The 12.9-inch iPad Pro needs to be celebrated. Its big 4:3 Liquid Retina XDR display is both immersive and flawless. As is the power of its M1 chip. All in, it’s a remarkable piece of engineering that’s clearly capable of remarkable things.
But if I’m honest, I still don’t fully understand the iPad Pro.
It’s not just me who has trouble understanding who iPad is for. Visit the iPad Pro page on the Apple website, and you’ll see a “Why iPad” tab in the Sticky Menu. Apple doesn’t have this for other products. There’s no “Why iPhone”, or “Why Mac”, or “Why AirPods” links. Clearly, there’s an issue with the iPad.
And the issue is this: it’s difficult to define where the iPad (Pro) stops, and the MacBook takes over.
From a specs point of view, the 12.9-inch iPad Pro has more than enough inside it to do everything a new MacBook Air or MacBook Pro can do. MacOS and iPad OS is now the biggest point of difference between the two devices.
Had Apple given this hardware MacOS instead of iPadOS, I think we’d be looking at the best laptop the world has ever seen. Better, in lots of ways, than the already-excellent M1 MacBooks. Instead, we’re looking at the best iPad the world has ever seen. And I’m not convinced iPadOS is an operating system people want to use for serious work, regardless of what it’s capable of.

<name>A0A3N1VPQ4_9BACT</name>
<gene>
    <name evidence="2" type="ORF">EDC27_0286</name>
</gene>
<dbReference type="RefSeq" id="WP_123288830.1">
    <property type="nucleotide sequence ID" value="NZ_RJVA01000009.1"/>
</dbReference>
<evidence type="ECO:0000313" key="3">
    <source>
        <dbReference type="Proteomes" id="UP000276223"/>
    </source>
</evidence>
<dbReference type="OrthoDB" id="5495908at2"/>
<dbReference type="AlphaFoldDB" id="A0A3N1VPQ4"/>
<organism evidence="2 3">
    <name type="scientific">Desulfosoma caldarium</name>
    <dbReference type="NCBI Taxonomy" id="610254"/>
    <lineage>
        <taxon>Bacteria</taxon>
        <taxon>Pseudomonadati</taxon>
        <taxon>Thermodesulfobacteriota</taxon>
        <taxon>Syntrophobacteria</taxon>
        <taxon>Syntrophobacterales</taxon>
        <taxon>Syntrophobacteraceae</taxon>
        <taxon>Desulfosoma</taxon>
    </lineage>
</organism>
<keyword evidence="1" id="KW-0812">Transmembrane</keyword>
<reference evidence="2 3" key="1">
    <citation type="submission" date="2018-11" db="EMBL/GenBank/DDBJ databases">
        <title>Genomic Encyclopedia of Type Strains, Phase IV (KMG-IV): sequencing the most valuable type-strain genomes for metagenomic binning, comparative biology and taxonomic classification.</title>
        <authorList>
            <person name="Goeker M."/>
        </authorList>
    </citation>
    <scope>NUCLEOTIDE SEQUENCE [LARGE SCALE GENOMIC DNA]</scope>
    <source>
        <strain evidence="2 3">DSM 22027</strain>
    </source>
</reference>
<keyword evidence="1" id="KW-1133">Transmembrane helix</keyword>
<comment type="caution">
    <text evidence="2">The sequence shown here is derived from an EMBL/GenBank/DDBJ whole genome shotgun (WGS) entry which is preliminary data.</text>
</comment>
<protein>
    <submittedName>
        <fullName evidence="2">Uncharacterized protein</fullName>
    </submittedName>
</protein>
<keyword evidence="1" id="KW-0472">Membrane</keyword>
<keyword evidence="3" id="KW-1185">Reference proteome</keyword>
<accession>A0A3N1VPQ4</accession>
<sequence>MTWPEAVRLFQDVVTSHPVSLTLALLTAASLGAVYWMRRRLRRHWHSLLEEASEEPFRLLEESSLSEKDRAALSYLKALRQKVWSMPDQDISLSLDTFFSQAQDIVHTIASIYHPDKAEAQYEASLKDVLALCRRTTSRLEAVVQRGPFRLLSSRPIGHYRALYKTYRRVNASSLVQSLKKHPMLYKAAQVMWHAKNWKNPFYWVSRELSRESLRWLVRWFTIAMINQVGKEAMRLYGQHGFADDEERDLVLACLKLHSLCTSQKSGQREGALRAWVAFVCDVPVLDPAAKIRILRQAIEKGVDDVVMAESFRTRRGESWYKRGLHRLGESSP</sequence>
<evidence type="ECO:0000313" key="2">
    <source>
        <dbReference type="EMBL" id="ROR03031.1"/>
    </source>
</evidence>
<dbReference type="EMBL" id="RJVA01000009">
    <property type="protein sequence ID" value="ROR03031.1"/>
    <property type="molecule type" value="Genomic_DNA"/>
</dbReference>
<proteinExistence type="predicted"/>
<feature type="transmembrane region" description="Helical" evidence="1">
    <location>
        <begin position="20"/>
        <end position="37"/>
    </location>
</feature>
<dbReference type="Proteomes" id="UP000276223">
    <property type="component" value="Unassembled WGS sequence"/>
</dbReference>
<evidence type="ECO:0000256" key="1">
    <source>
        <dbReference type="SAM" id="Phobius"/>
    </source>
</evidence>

Here’s my 12.9-inch iPad Pro review.
Screen technology doesn’t get better than this. The XDR (Extreme Dynamic Range means it surpasses what is considered high dynamic range) shares its technology with Apple’s $5,000 Pro Display XDR.
This means you can enjoy 1000 nits of brightness across the full screen, with a peak brightness of 1600 nits locally.
the other Apple display mainstays are, of course, also present: ProMotion adaptive 120Hz refresh rate, P3 wide colour gamut, 1,000,000:1 contrast ratio and, of course, True Tone technology. It’s all here.
But there’s an extra ingredient this time too. Mini-LEDs. Well, 10,000 of them, to be precise. They sit behind the display and combine to create more than 2,500 local-dimming zones evenly spread across the screen.
The net sum of all this display jargon is a peerless mobile display that has to be seen to be properly appreciated.“Pro” users, and even casual users who just want to enjoy HDR video content, will love what’s on offer here.
M1 Performance on an iPad!
I’m not sure if it’s a coincidence, good fortune, opportunism, or thorough planning that’s responsible for the M1 chip being in so many different Apple products at a time when there’s a global chip shortage.
Whatever the reason, it works.
I tried my best to make this iPad crash, slow down, even flinch a smidgen, but miserably failed. The (8-core CPU and 8-core GPU) M1 iPad Pro flies. Delivering an (up to) 50 per cent CPU boost on the previous A12Z Bionic chip and (up to) 40 per cent faster GPU performance.
Those of you who follow iPad updates closely will recognise that these are similar performance bumps to what we’re used to seeing with the previous A-series upgrades that used to power the iPad. There’s a reason for that. The M1 shares the same fundamental architecture of A-series, meaning the M1 is more of a natural fit for iPad than for MacBook.